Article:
For those of you looking to celebrate the arrival of the New Year this weekend, I’m afraid you’re a little premature. 

Forget the old calendar on the wall for now. Because a new year won’t actually arrive until Jan. 20 when Joe Biden is sworn in, and Donald Trump, probably already safely ensconced at Mar-a-Lago, is thereby booted out.

I’m saving my horns and streamers and champagne for noon on the 20th. They’ll still drop the ball in Times Square, but, believe me, there’s a lot more ball dropping yet to be done.

And so we go to this latest, in which Trump shows he is not only a terrible president, but also a terrible politician. Let’s examine, because we must, Trump’s demand to replace what he calls the “measly” $600 individual stimulus checks in a bill that has been passed and that he has already signed. He now wants the $600 checks to be replaced by $2,000 checks in the closing days of the 2020 session.

Mike Littwin

This may be a swell idea. Democrats certainly love it. Nancy Pelosi and Chuck Schumer were on board within minutes of Trump’s announcement that he wanted the $2,000 They were also on board with overriding Trump’s veto of the defense spending bill. The House has already voted to do both.

Pelosi and Schumer must have watched with some glee as Trump turned on his chief enabler Mitch McConnell, although not by name, calling out “weak and tired Republican ‘leadership’” while calling the override vote in the House “a disgraceful act of cowardice.”

One of Trump’s problems with the defense bill is that it insists on renaming those military bases named after Confederate leaders  — you know, those involved in the disgraceful act of sedition in order to preserve the enslavement of millions of people. It’s something apparently he believes that his base cares about. But he’s making this big play — again checking the calendar on the wall — after the election.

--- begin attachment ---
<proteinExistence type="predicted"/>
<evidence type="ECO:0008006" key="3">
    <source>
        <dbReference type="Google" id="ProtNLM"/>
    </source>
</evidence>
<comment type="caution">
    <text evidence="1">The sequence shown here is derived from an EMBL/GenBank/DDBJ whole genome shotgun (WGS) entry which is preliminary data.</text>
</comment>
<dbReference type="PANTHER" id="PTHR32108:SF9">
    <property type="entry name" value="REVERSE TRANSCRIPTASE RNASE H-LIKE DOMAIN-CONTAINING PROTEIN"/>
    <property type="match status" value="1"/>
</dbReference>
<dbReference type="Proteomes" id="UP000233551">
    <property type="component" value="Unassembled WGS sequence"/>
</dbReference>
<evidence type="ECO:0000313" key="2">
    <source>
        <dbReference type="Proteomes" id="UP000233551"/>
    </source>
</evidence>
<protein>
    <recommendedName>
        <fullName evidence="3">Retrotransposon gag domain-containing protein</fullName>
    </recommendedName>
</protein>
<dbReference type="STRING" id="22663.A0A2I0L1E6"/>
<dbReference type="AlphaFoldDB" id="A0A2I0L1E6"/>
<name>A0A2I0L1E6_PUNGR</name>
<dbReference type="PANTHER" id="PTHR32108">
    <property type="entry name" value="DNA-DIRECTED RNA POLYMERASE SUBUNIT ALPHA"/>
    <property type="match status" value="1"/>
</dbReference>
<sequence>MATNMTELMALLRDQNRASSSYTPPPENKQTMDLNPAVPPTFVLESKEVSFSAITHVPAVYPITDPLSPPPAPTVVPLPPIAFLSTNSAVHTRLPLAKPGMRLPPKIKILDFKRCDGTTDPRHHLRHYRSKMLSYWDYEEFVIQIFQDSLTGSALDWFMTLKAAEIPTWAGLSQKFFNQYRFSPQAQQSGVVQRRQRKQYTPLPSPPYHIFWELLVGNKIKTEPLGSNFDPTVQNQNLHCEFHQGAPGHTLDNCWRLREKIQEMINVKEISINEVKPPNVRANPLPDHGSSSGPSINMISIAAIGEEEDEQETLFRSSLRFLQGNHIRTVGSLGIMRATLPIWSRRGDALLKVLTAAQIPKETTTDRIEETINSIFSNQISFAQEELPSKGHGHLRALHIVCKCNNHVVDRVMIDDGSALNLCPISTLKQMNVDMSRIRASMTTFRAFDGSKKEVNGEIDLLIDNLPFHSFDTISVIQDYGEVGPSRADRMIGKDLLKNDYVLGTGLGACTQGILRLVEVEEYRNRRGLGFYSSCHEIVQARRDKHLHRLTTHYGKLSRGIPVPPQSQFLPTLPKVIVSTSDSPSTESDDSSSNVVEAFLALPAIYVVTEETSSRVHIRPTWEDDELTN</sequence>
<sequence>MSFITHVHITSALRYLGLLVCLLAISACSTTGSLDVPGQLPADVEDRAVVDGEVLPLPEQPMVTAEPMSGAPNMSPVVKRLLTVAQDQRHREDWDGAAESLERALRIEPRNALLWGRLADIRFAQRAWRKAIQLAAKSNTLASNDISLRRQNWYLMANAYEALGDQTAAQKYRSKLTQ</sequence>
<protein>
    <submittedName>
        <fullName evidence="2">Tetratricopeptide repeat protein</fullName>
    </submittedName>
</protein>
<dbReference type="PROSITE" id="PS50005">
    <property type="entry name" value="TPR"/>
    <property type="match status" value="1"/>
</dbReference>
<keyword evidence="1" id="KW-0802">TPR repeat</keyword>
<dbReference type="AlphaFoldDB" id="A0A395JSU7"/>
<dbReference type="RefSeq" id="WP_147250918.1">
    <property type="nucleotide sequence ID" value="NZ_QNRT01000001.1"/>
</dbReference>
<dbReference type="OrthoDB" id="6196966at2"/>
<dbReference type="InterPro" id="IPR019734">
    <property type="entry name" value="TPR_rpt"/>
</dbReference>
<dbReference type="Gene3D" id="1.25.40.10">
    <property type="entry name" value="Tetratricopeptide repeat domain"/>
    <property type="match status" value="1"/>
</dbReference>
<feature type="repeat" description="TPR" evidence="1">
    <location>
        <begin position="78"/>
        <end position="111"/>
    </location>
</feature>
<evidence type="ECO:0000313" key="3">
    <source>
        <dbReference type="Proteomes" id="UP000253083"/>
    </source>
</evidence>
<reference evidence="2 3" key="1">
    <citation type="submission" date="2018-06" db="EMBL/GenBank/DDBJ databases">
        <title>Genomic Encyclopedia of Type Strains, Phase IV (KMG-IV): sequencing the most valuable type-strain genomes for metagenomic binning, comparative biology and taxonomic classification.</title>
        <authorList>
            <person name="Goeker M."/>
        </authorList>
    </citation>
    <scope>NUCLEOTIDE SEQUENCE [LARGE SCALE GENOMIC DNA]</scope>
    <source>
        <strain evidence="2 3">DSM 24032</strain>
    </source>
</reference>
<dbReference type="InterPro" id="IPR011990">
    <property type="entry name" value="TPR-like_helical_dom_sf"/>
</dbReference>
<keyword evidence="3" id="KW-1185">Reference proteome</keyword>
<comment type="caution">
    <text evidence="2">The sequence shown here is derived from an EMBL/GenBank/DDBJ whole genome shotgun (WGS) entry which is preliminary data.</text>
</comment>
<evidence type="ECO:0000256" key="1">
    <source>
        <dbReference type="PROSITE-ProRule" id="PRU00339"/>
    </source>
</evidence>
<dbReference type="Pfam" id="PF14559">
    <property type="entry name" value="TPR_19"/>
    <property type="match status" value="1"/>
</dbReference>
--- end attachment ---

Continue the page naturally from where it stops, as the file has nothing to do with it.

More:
Just as he’s blowing everything up to get his $2,000 checks, yes, also after the election.

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We know that Trump enjoys blowing stuff up, even when it puts his closest allies in some jeopardy. (See: Pence, Mike, whom Trump wants to somehow stop the Senate from counting the Electoral College votes on Jan. 6, a count that would finally put the stake through Trump’s presidency and our long national nightmare. Problem is, Pence doesn’t have the power to do it, any more than Trump does. As we’ve been saying all long, Trump wants to be an authoritarian, but just doesn’t know how to pull it off.)

If Trump had called for $2,000 stimulus checks, say, a month before the election, he might have, shudder, actually won. He certainly would have come closer, and might have had a better shot at stealing the election than he has after a blowout result for Biden. But Trump couldn’t bring himself to admit that the economy — the greatest in world history — desperately needed a boost or that hundreds of thousands of Americans were dying, and many millions were being crushed, as the pandemic surged.

Before the stimulus bill was passed in conjunction with the spending bill that would keep the government open, Trump never said anything about the $2,000. Instead, he had Rudy Giuliani and Sidney Powell running around the country in a reality show you could have called “Who’s Got the Most Cray-Cray?” And then there’s the disgraced, yet pardoned, Gen. Michael Flynn calling for the military to basically enable a coup.

Since the election, Trump has been too busy either golfing or weeping in a corner with only his Twitter machine to provide comfort to put in any work on a second stimulus bill. Instead, he had Steve Mnuchin on the case, whom he has turned against, much in the way he turned against Bill Barr.